– MT0
    Apr 5, 2021 at 10:51
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    For R, formatted tables won't help the lurker unless they want to know about importing from/exporting to a spreadsheet.
    – Elin
    Apr 6, 2021 at 0:51
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    @Elin That’s just wrong. Tables help lurkers because they are more readable, and thus make it immediately clear how the tabular data looks like and whether a given question applies to the lurker’s own problem. In fact, this is patently obvious to anybody who has ever read R questions. Claiming the opposite is frankly … bizarre. Apr 6, 2021 at 13:16
  • @KonradRudolph Not if they are using R. The only time data in R looks like that when reading it in is if it is from a spreadsheet. dput outputs are nicely aligned and just as easy to read.
    – Elin
    Apr 6, 2021 at 20:02
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    @Elin “dput outputs are nicely aligned and just as easy to read.” — That’s nonsense, where are you getting this from?! dput does not aligned its output at all, and it’s definitely not as easy to read as a table. Apr 6, 2021 at 20:18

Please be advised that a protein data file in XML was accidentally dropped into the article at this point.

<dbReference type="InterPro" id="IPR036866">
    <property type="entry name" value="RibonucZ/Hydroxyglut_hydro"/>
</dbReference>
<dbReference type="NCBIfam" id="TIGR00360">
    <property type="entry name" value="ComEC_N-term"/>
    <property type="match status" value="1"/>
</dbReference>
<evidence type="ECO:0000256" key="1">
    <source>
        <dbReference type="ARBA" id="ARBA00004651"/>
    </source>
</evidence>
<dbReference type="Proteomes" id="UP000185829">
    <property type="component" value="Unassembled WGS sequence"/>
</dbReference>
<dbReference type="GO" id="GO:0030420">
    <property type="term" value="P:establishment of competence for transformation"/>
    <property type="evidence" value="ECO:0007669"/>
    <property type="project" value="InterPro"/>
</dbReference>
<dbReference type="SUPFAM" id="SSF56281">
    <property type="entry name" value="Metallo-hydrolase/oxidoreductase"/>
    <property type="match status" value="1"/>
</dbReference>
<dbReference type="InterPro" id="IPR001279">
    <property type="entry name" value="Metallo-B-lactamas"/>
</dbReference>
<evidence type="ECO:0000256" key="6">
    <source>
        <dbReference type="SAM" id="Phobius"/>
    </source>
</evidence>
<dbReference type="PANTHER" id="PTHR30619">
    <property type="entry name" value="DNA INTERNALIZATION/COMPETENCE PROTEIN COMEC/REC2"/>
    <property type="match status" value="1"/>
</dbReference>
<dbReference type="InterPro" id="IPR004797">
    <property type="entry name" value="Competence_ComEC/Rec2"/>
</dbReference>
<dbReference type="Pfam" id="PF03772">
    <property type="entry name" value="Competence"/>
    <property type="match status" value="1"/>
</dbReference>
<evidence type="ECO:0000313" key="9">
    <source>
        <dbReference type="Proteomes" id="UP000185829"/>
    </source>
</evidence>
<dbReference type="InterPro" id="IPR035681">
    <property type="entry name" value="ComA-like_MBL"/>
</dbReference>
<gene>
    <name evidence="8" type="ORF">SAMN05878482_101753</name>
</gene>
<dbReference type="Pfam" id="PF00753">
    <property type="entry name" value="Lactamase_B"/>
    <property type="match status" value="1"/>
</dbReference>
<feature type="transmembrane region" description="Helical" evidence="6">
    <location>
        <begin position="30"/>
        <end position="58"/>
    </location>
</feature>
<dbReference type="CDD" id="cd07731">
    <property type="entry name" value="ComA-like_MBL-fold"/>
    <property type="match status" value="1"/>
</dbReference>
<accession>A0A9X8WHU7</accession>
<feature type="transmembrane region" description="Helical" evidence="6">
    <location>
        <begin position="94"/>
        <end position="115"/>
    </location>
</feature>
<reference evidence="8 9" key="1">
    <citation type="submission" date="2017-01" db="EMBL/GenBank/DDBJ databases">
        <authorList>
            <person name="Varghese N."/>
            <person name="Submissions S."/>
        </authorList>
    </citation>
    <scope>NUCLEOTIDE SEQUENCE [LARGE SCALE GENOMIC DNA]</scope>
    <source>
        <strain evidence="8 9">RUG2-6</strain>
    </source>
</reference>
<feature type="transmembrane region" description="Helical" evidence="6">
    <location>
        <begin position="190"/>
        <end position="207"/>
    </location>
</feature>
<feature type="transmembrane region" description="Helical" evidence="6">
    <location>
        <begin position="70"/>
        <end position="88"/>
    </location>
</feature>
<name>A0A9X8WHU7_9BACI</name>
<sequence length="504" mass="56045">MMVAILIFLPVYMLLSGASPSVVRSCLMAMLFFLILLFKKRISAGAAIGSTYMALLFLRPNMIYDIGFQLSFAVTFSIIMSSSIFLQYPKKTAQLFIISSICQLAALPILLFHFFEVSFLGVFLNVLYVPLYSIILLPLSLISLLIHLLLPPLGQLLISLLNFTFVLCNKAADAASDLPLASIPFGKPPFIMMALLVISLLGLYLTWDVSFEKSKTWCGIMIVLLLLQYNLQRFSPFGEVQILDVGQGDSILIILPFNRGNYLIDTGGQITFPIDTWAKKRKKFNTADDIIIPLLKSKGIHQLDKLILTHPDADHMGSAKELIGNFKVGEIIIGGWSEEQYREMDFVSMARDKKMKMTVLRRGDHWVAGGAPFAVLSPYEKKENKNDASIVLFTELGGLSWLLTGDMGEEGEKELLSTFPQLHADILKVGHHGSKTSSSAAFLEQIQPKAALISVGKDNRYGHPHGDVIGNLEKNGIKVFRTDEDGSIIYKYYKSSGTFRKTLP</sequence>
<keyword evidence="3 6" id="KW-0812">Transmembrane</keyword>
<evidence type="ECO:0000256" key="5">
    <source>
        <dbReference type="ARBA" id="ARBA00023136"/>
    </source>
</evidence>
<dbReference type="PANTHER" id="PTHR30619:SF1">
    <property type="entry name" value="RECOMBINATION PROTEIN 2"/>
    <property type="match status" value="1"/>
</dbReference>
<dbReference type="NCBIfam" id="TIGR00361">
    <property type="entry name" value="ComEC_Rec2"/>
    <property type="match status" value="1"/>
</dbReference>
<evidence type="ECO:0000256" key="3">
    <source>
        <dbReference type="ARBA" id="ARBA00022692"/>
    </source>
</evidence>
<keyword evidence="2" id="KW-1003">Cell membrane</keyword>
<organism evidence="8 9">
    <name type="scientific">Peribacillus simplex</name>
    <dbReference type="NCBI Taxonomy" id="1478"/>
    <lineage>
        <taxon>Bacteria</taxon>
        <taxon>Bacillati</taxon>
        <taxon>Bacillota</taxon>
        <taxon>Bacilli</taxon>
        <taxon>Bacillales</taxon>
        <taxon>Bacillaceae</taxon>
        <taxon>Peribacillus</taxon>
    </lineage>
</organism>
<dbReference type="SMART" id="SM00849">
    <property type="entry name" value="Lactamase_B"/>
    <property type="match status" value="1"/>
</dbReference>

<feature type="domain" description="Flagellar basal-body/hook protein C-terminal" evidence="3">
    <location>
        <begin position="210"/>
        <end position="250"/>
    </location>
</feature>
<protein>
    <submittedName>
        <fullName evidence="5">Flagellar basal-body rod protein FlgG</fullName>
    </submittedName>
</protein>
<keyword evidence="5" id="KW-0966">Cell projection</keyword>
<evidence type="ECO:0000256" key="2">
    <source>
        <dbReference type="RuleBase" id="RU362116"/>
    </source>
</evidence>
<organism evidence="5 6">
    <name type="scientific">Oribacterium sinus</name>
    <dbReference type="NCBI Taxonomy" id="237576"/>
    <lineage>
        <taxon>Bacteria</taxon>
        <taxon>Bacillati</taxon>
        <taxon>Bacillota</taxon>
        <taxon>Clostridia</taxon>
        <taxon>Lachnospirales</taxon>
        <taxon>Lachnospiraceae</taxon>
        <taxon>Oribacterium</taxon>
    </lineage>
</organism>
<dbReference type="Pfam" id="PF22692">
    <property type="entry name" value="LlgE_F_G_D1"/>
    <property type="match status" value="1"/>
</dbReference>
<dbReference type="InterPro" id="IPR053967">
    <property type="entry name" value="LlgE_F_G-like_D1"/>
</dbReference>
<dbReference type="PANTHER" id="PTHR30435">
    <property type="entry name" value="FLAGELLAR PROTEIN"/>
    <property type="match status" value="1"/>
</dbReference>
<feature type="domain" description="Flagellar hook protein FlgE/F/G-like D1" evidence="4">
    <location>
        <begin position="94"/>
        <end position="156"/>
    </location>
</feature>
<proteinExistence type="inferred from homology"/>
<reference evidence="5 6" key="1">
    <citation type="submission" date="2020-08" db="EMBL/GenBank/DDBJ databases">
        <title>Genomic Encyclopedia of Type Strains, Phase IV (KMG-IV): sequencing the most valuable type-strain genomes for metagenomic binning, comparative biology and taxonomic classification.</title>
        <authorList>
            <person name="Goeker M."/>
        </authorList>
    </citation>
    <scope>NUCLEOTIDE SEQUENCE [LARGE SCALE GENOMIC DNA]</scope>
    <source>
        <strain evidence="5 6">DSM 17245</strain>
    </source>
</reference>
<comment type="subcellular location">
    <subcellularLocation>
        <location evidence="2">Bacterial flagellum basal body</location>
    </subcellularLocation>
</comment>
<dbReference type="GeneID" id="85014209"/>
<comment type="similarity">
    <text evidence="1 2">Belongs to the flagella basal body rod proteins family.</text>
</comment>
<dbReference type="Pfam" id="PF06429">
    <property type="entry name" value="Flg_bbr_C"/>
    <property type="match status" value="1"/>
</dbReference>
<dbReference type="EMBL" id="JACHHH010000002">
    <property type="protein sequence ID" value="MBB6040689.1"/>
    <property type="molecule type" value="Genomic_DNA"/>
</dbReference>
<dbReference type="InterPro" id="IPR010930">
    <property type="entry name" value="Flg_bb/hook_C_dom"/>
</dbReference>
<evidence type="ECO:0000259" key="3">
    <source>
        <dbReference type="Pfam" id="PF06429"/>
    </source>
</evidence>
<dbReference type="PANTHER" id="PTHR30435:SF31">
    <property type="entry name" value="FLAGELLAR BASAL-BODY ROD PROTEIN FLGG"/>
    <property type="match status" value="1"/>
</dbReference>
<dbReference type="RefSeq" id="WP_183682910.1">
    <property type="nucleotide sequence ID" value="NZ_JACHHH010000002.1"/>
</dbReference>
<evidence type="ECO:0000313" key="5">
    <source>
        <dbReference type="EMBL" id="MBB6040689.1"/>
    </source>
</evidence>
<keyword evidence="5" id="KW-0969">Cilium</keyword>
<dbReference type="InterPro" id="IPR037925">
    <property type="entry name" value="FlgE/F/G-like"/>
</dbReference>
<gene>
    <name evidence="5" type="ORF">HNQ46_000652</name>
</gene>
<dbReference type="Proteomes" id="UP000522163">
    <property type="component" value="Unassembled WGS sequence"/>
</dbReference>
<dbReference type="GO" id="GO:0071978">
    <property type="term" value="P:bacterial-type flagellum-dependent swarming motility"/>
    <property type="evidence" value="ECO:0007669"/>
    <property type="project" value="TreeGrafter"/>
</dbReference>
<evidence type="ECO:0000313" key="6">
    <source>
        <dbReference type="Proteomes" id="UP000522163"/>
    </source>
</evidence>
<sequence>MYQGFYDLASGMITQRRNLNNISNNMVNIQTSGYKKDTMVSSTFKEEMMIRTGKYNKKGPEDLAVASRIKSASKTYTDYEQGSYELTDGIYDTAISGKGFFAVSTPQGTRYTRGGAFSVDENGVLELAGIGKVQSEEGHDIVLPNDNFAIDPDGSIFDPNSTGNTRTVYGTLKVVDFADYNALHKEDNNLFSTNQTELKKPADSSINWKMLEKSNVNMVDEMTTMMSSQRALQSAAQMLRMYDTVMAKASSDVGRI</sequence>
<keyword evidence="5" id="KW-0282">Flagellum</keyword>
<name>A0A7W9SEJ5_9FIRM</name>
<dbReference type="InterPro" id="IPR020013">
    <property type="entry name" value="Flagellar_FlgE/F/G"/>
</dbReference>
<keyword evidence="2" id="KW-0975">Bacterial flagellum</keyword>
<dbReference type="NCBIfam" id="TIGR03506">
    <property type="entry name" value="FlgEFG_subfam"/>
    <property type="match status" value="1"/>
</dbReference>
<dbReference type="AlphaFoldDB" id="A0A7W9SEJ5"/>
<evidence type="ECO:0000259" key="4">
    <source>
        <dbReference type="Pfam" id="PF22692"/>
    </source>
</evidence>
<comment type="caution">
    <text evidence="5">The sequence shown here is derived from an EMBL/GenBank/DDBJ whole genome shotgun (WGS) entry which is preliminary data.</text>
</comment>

• Sorry, followed by a print they print nicely and can be included.
    – Elin
    Apr 6, 2021 at 20:24
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    @Elin I repeat, that’s simply false (see e.g. here). You’re spreading misinformation. Apr 6, 2021 at 20:40

I was wondering if there would be a way to discourage users to share their data in this format for particular questions

Yes, there is. Downvote and explain why you downvoted.

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    I think downvoting for providing a valid and sensible question, using the tools available, is a bad idea.
    – DavidG
    Apr 5, 2021 at 17:34